Books

How to 'Defy the World:' An Interview with 'Wanted' Author Chris Hoke

'Wanted' cover art via ChrisHoke.com

'Wanted' cover art via ChrisHoke.com

Wanted: A Spiritual Pursuit Through Jail, Among Outlaws, and Across Borders is non-fiction, but I read it like it was one of the latest blockbuster novels, this time with gorgeous writing. I couldn’t put it down, and I didn’t want the journey to end, following Chris Hoke through jails and streams and farms of Washington’s Skagit Valley as he grew from a young man interested in faith outside the walls of the church to a pastor to the “homies” of the area, as they called themselves—men whose criminal past or undocumented status have caused them to be among the most marginalized in our society. This book is imbued with dignity, prayer, and an understanding that relationships require forgiveness, on both sides. Wanted is a beautiful reflection on what the life of faith looks like in action.

Hoke grew up in southern California but was drawn to the dimmer corners of the Christian faith. He made his way to northwest Washington state to work with Tierra Nueva, a ministry that “seeks to share the good news of God’s freedom in Jesus Christ with people on the margins (immigrant, inmates, ex-offenders, the homeless).” We recently chatted about his work with Tierra Nueva, the value of a good metaphor, and how reading the Scriptures in prison can make them new.

Here’s the Faith in the ‘American Sniper’ You Won’t See in the Film

Photo courtesy of Warner Bros. Pictures / RNS

Bradley Cooper as Chris Kyle in 'American Sniper.' Photo courtesy of Warner Bros. Pictures / RNS

Chris Kyle, often described as the most lethal sniper in U.S. military history, wrote in his autobiography that he prioritized his life in the following order: God, country, family.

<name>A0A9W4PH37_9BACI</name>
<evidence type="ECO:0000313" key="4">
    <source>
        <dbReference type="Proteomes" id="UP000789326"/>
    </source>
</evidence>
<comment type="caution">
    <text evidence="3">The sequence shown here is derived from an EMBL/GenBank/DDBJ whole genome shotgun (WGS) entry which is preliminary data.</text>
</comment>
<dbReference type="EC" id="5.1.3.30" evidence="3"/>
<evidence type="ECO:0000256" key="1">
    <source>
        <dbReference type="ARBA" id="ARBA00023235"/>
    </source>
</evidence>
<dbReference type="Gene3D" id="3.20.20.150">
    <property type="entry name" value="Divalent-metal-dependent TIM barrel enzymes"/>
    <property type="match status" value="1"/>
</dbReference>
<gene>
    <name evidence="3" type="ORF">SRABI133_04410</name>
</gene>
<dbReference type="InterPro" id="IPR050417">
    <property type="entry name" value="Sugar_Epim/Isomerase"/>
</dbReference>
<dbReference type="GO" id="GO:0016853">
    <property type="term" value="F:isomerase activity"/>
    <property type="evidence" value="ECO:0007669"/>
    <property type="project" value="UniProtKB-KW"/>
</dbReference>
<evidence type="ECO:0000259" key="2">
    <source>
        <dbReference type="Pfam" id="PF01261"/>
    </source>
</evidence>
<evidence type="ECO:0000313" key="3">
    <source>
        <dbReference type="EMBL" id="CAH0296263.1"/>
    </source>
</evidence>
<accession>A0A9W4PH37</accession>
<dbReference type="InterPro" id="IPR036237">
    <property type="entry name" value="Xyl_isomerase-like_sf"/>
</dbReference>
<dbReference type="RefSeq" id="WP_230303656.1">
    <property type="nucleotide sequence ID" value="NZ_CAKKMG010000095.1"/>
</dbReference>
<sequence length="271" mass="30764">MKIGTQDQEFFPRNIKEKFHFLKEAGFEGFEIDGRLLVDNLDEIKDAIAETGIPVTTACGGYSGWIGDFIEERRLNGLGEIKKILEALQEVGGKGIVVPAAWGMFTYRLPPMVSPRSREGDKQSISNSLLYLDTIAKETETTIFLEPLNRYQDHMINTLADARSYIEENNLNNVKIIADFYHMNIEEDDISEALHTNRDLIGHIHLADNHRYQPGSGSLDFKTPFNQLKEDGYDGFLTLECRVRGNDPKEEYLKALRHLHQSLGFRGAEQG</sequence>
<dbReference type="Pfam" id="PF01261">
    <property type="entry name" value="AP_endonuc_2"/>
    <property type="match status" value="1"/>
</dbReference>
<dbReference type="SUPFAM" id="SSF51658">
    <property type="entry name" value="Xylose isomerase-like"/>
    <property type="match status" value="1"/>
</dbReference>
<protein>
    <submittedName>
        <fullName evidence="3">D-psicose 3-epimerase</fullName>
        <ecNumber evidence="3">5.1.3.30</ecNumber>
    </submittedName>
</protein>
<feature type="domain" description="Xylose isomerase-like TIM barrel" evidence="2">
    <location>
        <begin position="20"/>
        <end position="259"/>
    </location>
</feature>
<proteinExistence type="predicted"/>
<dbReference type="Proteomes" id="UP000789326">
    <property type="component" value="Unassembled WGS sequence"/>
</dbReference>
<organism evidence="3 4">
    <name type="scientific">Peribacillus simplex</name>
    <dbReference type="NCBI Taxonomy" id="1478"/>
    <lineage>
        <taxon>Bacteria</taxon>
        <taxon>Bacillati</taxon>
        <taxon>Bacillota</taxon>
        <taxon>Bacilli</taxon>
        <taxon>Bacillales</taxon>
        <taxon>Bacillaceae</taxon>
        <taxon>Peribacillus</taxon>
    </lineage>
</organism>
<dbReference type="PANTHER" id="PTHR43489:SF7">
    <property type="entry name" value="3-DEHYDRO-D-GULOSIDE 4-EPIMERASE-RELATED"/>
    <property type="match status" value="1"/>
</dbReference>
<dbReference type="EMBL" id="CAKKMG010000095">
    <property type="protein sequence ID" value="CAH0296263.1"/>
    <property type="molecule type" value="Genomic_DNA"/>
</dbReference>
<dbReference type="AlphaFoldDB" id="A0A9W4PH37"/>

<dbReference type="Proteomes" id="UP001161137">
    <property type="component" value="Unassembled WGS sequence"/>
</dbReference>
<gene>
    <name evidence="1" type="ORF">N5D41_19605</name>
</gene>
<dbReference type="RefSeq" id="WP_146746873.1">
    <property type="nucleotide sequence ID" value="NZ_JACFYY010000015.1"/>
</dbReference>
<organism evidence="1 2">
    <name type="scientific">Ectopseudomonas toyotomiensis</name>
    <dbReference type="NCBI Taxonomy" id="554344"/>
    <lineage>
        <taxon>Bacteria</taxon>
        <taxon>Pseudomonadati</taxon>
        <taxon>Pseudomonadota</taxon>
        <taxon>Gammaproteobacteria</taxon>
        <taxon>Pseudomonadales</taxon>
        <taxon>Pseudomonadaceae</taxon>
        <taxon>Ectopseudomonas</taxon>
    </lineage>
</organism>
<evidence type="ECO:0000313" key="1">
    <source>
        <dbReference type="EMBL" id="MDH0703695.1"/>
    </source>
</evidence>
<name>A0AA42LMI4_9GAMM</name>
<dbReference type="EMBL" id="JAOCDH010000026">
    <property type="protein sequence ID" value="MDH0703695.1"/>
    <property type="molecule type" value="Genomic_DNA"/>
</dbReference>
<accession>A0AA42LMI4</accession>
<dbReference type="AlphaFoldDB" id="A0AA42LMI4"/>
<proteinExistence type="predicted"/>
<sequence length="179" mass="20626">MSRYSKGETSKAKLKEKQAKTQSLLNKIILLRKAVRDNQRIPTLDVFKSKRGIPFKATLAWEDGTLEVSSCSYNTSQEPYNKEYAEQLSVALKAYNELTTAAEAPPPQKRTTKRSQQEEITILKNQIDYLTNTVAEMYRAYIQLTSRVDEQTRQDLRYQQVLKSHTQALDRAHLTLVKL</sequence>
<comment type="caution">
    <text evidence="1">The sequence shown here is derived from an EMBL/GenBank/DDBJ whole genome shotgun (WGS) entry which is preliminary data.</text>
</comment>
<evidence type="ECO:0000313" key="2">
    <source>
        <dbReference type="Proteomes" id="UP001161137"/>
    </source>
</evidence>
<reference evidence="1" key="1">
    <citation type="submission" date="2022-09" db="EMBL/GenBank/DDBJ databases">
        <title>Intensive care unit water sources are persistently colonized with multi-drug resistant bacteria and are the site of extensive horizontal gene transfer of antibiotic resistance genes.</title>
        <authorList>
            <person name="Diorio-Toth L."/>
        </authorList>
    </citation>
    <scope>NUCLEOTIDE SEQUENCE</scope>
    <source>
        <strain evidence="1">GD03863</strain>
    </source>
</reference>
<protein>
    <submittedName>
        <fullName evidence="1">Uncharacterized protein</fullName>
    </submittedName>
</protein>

But God doesn’t make a central appearance in the film American Sniper, which opens nationwide on Jan. 16. The film offers a few similarities to Unbroken, Angelina Jolie’s recent World War II epic about POW Louis Zamperini.

Both stories focus on the dramatic stories of warriors who died before the movie versions of their lives came out. Both American Sniper and Unbroken include an early scene of their families sitting in church. Both men struggle with substance abuse after returning from war.

And both films largely skirt the faith that Kyle and Zamperini said were key to their identity — and their survival.

As a Navy SEAL, Kyle reportedly recorded 160 kill shots during his four tours in Iraq. His story drew national attention after the release of his 2012 autobiography American Sniper: The Autobiography of the Most Lethal Sniper in U.S. Military History, which enjoyed a 37-week run on The New York Times’ best-seller list.

The Clint Eastwood-directed biopic starring Bradley Cooper debuted with a limited release on Christmas Day, the same day Unbroken opened nationwide.

Kyle opened his book by probing the ethics of combat as he wrote about his first sniper shot, when he had to kill an Iraqi woman holding a grenade.

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